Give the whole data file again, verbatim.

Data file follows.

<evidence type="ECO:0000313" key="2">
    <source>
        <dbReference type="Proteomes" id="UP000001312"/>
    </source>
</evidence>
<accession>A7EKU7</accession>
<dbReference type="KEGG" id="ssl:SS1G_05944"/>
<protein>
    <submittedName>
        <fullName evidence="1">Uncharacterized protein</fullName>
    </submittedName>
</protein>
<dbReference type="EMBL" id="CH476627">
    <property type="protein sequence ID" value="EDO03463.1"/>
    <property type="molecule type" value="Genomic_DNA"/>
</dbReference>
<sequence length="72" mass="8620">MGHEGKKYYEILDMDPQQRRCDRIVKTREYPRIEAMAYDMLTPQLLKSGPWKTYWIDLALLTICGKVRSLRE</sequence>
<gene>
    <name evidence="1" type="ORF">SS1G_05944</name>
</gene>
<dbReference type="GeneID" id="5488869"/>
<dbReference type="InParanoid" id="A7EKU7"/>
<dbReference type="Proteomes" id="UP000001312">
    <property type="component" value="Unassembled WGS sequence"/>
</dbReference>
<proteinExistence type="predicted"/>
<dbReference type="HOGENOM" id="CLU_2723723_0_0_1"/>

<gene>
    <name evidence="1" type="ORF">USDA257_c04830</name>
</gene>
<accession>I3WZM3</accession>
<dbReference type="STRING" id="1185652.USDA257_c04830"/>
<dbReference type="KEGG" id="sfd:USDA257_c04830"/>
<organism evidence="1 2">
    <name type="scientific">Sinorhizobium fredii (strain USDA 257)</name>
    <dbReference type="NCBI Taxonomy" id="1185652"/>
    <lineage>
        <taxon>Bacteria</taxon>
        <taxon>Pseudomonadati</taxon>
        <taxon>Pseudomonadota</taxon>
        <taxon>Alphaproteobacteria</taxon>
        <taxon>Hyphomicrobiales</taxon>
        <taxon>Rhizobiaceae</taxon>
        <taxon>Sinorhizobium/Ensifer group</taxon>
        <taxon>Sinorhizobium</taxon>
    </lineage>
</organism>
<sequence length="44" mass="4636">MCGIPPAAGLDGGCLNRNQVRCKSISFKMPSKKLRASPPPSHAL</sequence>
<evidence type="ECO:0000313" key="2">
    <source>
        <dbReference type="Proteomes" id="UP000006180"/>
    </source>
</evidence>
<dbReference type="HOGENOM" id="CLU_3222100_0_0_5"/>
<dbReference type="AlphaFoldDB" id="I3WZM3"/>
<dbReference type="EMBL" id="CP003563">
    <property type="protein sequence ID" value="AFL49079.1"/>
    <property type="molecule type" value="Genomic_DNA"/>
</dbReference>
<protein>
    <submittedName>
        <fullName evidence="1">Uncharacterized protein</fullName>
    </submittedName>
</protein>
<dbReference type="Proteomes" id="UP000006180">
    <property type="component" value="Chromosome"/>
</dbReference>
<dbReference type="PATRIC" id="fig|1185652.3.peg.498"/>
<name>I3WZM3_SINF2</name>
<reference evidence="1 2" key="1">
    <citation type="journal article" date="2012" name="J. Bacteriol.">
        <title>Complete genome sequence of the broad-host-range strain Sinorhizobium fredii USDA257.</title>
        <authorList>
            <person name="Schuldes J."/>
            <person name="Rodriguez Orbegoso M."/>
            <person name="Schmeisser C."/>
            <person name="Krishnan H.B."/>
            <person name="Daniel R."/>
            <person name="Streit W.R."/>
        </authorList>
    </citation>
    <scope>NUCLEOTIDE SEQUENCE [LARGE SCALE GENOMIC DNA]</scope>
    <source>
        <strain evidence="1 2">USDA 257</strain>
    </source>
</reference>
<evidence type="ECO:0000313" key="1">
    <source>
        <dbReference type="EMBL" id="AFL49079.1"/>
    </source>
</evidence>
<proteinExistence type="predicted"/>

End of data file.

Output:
<evidence type="ECO:0000313" key="2">
    <source>
        <dbReference type="Proteomes" id="UP000001312"/>
    </source>
</evidence>
<accession>A7EKU7</accession>
<dbReference type="KEGG" id="ssl:SS1G_05944"/>
<protein>
    <submittedName>
        <fullName evidence="1">Uncharacterized protein</fullName>
    </submittedName>
</protein>
<dbReference type="EMBL" id="CH476627">
    <property type="protein sequence ID" value="EDO03463.1"/>
    <property type="molecule type" value="Genomic_DNA"/>
</dbReference>
<sequence length="72" mass="8620">MGHEGKKYYEILDMDPQQRRCDRIVKTREYPRIEAMAYDMLTPQLLKSGPWKTYWIDLALLTICGKVRSLRE</sequence>
<gene>
    <name evidence="1" type="ORF">SS1G_05944</name>
</gene>
<dbReference type="GeneID" id="5488869"/>
<dbReference type="InParanoid" id="A7EKU7"/>
<dbReference type="Proteomes" id="UP000001312">
    <property type="component" value="Unassembled WGS sequence"/>
</dbReference>
<proteinExistence type="predicted"/>
<dbReference type="HOGENOM" id="CLU_2723723_0_0_1"/>

<gene>
    <name evidence="1" type="ORF">USDA257_c04830</name>
</gene>
<accession>I3WZM3</accession>
<dbReference type="STRING" id="1185652.USDA257_c04830"/>
<dbReference type="KEGG" id="sfd:USDA257_c04830"/>
<organism evidence="1 2">
    <name type="scientific">Sinorhizobium fredii (strain USDA 257)</name>
    <dbReference type="NCBI Taxonomy" id="1185652"/>
    <lineage>
        <taxon>Bacteria</taxon>
        <taxon>Pseudomonadati</taxon>
        <taxon>Pseudomonadota</taxon>
        <taxon>Alphaproteobacteria</taxon>
        <taxon>Hyphomicrobiales</taxon>
        <taxon>Rhizobiaceae</taxon>
        <taxon>Sinorhizobium/Ensifer group</taxon>
        <taxon>Sinorhizobium</taxon>
    </lineage>
</organism>
<sequence length="44" mass="4636">MCGIPPAAGLDGGCLNRNQVRCKSISFKMPSKKLRASPPPSHAL</sequence>
<evidence type="ECO:0000313" key="2">
    <source>
        <dbReference type="Proteomes" id="UP000006180"/>
    </source>
</evidence>
<dbReference type="HOGENOM" id="CLU_3222100_0_0_5"/>
<dbReference type="AlphaFoldDB" id="I3WZM3"/>
<dbReference type="EMBL" id="CP003563">
    <property type="protein sequence ID" value="AFL49079.1"/>
    <property type="molecule type" value="Genomic_DNA"/>
</dbReference>
<protein>
    <submittedName>
        <fullName evidence="1">Uncharacterized protein</fullName>
    </submittedName>
</protein>
<dbReference type="Proteomes" id="UP000006180">
    <property type="component" value="Chromosome"/>
</dbReference>
<dbReference type="PATRIC" id="fig|1185652.3.peg.498"/>
<name>I3WZM3_SINF2</name>
<reference evidence="1 2" key="1">
    <citation type="journal article" date="2012" name="J. Bacteriol.">
        <title>Complete genome sequence of the broad-host-range strain Sinorhizobium fredii USDA257.</title>
        <authorList>
            <person name="Schuldes J."/>
            <person name="Rodriguez Orbegoso M."/>
            <person name="Schmeisser C."/>
            <person name="Krishnan H.B."/>
            <person name="Daniel R."/>
            <person name="Streit W.R."/>
        </authorList>
    </citation>
    <scope>NUCLEOTIDE SEQUENCE [LARGE SCALE GENOMIC DNA]</scope>
    <source>
        <strain evidence="1 2">USDA 257</strain>
    </source>
</reference>
<evidence type="ECO:0000313" key="1">
    <source>
        <dbReference type="EMBL" id="AFL49079.1"/>
    </source>
</evidence>
<proteinExistence type="predicted"/>